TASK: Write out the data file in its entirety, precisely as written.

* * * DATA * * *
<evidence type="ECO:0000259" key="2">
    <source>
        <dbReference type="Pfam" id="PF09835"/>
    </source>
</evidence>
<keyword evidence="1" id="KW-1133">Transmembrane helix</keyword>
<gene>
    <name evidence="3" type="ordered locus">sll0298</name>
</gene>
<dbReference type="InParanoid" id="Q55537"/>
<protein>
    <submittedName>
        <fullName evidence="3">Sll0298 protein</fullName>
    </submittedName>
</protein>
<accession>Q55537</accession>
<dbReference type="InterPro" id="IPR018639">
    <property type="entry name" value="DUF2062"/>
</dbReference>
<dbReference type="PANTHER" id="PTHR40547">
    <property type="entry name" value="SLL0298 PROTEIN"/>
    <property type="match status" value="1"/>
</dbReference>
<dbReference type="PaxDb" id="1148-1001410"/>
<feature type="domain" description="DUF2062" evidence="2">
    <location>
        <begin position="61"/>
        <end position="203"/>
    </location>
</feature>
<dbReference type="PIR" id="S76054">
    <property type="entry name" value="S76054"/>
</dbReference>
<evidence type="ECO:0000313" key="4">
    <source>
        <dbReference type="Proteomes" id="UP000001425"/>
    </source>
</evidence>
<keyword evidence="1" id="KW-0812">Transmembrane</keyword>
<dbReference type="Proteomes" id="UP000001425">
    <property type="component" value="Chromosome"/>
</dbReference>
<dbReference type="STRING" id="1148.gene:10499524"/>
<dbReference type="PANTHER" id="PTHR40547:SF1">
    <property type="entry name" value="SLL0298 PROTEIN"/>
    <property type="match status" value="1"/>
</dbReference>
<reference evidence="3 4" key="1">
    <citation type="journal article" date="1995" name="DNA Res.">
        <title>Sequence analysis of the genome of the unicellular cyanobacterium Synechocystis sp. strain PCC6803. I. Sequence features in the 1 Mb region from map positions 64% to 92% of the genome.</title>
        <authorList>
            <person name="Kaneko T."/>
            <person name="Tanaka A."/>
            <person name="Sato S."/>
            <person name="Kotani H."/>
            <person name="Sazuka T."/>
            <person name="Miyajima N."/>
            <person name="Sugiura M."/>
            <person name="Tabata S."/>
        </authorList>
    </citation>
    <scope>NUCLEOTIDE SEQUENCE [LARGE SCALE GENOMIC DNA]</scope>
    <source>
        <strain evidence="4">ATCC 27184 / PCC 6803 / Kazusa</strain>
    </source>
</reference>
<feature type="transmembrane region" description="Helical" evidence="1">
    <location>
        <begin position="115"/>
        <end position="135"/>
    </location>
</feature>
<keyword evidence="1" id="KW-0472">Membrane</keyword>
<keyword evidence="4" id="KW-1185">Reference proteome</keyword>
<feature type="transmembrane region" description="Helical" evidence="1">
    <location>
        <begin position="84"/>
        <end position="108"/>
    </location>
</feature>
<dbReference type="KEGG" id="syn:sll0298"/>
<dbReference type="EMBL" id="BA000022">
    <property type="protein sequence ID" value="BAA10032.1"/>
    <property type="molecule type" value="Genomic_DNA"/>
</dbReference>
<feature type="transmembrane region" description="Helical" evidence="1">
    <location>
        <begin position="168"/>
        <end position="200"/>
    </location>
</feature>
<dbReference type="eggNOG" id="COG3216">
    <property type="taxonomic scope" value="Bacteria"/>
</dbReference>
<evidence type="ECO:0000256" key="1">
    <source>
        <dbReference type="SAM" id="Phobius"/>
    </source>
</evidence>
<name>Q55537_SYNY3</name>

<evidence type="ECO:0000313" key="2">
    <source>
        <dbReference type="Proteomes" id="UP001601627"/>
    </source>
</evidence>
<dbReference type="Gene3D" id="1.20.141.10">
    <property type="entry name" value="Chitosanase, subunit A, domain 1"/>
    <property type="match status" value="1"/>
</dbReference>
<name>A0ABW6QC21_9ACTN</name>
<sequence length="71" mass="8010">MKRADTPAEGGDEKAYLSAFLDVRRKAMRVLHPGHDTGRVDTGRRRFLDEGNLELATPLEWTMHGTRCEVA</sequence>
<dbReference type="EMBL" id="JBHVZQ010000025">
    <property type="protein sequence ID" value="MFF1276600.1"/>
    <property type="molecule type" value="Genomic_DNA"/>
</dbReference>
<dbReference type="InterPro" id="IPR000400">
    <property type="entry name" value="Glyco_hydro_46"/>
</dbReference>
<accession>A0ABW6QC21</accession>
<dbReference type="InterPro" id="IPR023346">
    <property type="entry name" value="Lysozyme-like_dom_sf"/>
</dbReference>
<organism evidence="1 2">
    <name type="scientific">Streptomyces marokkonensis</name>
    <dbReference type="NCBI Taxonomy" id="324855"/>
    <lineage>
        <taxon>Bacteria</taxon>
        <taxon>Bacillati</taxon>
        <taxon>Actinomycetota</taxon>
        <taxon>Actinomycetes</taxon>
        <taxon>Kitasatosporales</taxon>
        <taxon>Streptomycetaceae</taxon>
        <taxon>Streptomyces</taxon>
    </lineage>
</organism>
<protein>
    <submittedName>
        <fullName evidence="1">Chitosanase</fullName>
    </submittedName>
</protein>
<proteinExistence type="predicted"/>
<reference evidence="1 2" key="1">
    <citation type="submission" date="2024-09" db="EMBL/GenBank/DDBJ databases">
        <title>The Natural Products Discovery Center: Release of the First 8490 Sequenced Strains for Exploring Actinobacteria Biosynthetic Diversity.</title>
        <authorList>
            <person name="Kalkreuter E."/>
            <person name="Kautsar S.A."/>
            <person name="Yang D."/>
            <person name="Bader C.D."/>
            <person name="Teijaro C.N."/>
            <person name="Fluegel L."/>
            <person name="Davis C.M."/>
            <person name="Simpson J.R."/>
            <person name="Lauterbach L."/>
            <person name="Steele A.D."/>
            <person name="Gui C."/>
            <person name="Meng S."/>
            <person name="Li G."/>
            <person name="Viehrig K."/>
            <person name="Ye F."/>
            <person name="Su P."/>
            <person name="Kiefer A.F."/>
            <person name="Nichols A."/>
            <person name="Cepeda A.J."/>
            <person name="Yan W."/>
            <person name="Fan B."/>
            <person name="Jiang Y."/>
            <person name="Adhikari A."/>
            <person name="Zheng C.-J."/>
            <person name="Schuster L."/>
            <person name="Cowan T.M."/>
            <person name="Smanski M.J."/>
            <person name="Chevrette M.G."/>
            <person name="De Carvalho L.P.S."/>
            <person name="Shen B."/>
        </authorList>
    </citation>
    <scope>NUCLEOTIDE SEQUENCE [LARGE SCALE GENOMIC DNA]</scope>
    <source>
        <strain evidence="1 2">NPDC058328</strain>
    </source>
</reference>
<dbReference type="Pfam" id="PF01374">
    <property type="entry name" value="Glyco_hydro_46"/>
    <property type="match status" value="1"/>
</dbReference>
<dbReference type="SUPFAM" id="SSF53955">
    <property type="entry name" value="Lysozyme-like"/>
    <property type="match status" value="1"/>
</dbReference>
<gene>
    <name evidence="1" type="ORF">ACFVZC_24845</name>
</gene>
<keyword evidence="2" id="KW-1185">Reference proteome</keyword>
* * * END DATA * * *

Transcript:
<evidence type="ECO:0000259" key="2">
    <source>
        <dbReference type="Pfam" id="PF09835"/>
    </source>
</evidence>
<keyword evidence="1" id="KW-1133">Transmembrane helix</keyword>
<gene>
    <name evidence="3" type="ordered locus">sll0298</name>
</gene>
<dbReference type="InParanoid" id="Q55537"/>
<protein>
    <submittedName>
        <fullName evidence="3">Sll0298 protein</fullName>
    </submittedName>
</protein>
<accession>Q55537</accession>
<dbReference type="InterPro" id="IPR018639">
    <property type="entry name" value="DUF2062"/>
</dbReference>
<dbReference type="PANTHER" id="PTHR40547">
    <property type="entry name" value="SLL0298 PROTEIN"/>
    <property type="match status" value="1"/>
</dbReference>
<dbReference type="PaxDb" id="1148-1001410"/>
<feature type="domain" description="DUF2062" evidence="2">
    <location>
        <begin position="61"/>
        <end position="203"/>
    </location>
</feature>
<dbReference type="PIR" id="S76054">
    <property type="entry name" value="S76054"/>
</dbReference>
<evidence type="ECO:0000313" key="4">
    <source>
        <dbReference type="Proteomes" id="UP000001425"/>
    </source>
</evidence>
<keyword evidence="1" id="KW-0812">Transmembrane</keyword>
<dbReference type="Proteomes" id="UP000001425">
    <property type="component" value="Chromosome"/>
</dbReference>
<dbReference type="STRING" id="1148.gene:10499524"/>
<dbReference type="PANTHER" id="PTHR40547:SF1">
    <property type="entry name" value="SLL0298 PROTEIN"/>
    <property type="match status" value="1"/>
</dbReference>
<reference evidence="3 4" key="1">
    <citation type="journal article" date="1995" name="DNA Res.">
        <title>Sequence analysis of the genome of the unicellular cyanobacterium Synechocystis sp. strain PCC6803. I. Sequence features in the 1 Mb region from map positions 64% to 92% of the genome.</title>
        <authorList>
            <person name="Kaneko T."/>
            <person name="Tanaka A."/>
            <person name="Sato S."/>
            <person name="Kotani H."/>
            <person name="Sazuka T."/>
            <person name="Miyajima N."/>
            <person name="Sugiura M."/>
            <person name="Tabata S."/>
        </authorList>
    </citation>
    <scope>NUCLEOTIDE SEQUENCE [LARGE SCALE GENOMIC DNA]</scope>
    <source>
        <strain evidence="4">ATCC 27184 / PCC 6803 / Kazusa</strain>
    </source>
</reference>
<feature type="transmembrane region" description="Helical" evidence="1">
    <location>
        <begin position="115"/>
        <end position="135"/>
    </location>
</feature>
<keyword evidence="1" id="KW-0472">Membrane</keyword>
<keyword evidence="4" id="KW-1185">Reference proteome</keyword>
<feature type="transmembrane region" description="Helical" evidence="1">
    <location>
        <begin position="84"/>
        <end position="108"/>
    </location>
</feature>
<dbReference type="KEGG" id="syn:sll0298"/>
<dbReference type="EMBL" id="BA000022">
    <property type="protein sequence ID" value="BAA10032.1"/>
    <property type="molecule type" value="Genomic_DNA"/>
</dbReference>
<feature type="transmembrane region" description="Helical" evidence="1">
    <location>
        <begin position="168"/>
        <end position="200"/>
    </location>
</feature>
<dbReference type="eggNOG" id="COG3216">
    <property type="taxonomic scope" value="Bacteria"/>
</dbReference>
<evidence type="ECO:0000256" key="1">
    <source>
        <dbReference type="SAM" id="Phobius"/>
    </source>
</evidence>
<name>Q55537_SYNY3</name>

<evidence type="ECO:0000313" key="2">
    <source>
        <dbReference type="Proteomes" id="UP001601627"/>
    </source>
</evidence>
<dbReference type="Gene3D" id="1.20.141.10">
    <property type="entry name" value="Chitosanase, subunit A, domain 1"/>
    <property type="match status" value="1"/>
</dbReference>
<name>A0ABW6QC21_9ACTN</name>
<sequence length="71" mass="8010">MKRADTPAEGGDEKAYLSAFLDVRRKAMRVLHPGHDTGRVDTGRRRFLDEGNLELATPLEWTMHGTRCEVA</sequence>
<dbReference type="EMBL" id="JBHVZQ010000025">
    <property type="protein sequence ID" value="MFF1276600.1"/>
    <property type="molecule type" value="Genomic_DNA"/>
</dbReference>
<dbReference type="InterPro" id="IPR000400">
    <property type="entry name" value="Glyco_hydro_46"/>
</dbReference>
<accession>A0ABW6QC21</accession>
<dbReference type="InterPro" id="IPR023346">
    <property type="entry name" value="Lysozyme-like_dom_sf"/>
</dbReference>
<organism evidence="1 2">
    <name type="scientific">Streptomyces marokkonensis</name>
    <dbReference type="NCBI Taxonomy" id="324855"/>
    <lineage>
        <taxon>Bacteria</taxon>
        <taxon>Bacillati</taxon>
        <taxon>Actinomycetota</taxon>
        <taxon>Actinomycetes</taxon>
        <taxon>Kitasatosporales</taxon>
        <taxon>Streptomycetaceae</taxon>
        <taxon>Streptomyces</taxon>
    </lineage>
</organism>
<protein>
    <submittedName>
        <fullName evidence="1">Chitosanase</fullName>
    </submittedName>
</protein>
<proteinExistence type="predicted"/>
<reference evidence="1 2" key="1">
    <citation type="submission" date="2024-09" db="EMBL/GenBank/DDBJ databases">
        <title>The Natural Products Discovery Center: Release of the First 8490 Sequenced Strains for Exploring Actinobacteria Biosynthetic Diversity.</title>
        <authorList>
            <person name="Kalkreuter E."/>
            <person name="Kautsar S.A."/>
            <person name="Yang D."/>
            <person name="Bader C.D."/>
            <person name="Teijaro C.N."/>
            <person name="Fluegel L."/>
            <person name="Davis C.M."/>
            <person name="Simpson J.R."/>
            <person name="Lauterbach L."/>
            <person name="Steele A.D."/>
            <person name="Gui C."/>
            <person name="Meng S."/>
            <person name="Li G."/>
            <person name="Viehrig K."/>
            <person name="Ye F."/>
            <person name="Su P."/>
            <person name="Kiefer A.F."/>
            <person name="Nichols A."/>
            <person name="Cepeda A.J."/>
            <person name="Yan W."/>
            <person name="Fan B."/>
            <person name="Jiang Y."/>
            <person name="Adhikari A."/>
            <person name="Zheng C.-J."/>
            <person name="Schuster L."/>
            <person name="Cowan T.M."/>
            <person name="Smanski M.J."/>
            <person name="Chevrette M.G."/>
            <person name="De Carvalho L.P.S."/>
            <person name="Shen B."/>
        </authorList>
    </citation>
    <scope>NUCLEOTIDE SEQUENCE [LARGE SCALE GENOMIC DNA]</scope>
    <source>
        <strain evidence="1 2">NPDC058328</strain>
    </source>
</reference>
<dbReference type="Pfam" id="PF01374">
    <property type="entry name" value="Glyco_hydro_46"/>
    <property type="match status" value="1"/>
</dbReference>
<dbReference type="SUPFAM" id="SSF53955">
    <property type="entry name" value="Lysozyme-like"/>
    <property type="match status" value="1"/>
</dbReference>
<gene>
    <name evidence="1" type="ORF">ACFVZC_24845</name>
</gene>
<keyword evidence="2" id="KW-1185">Reference proteome</keyword>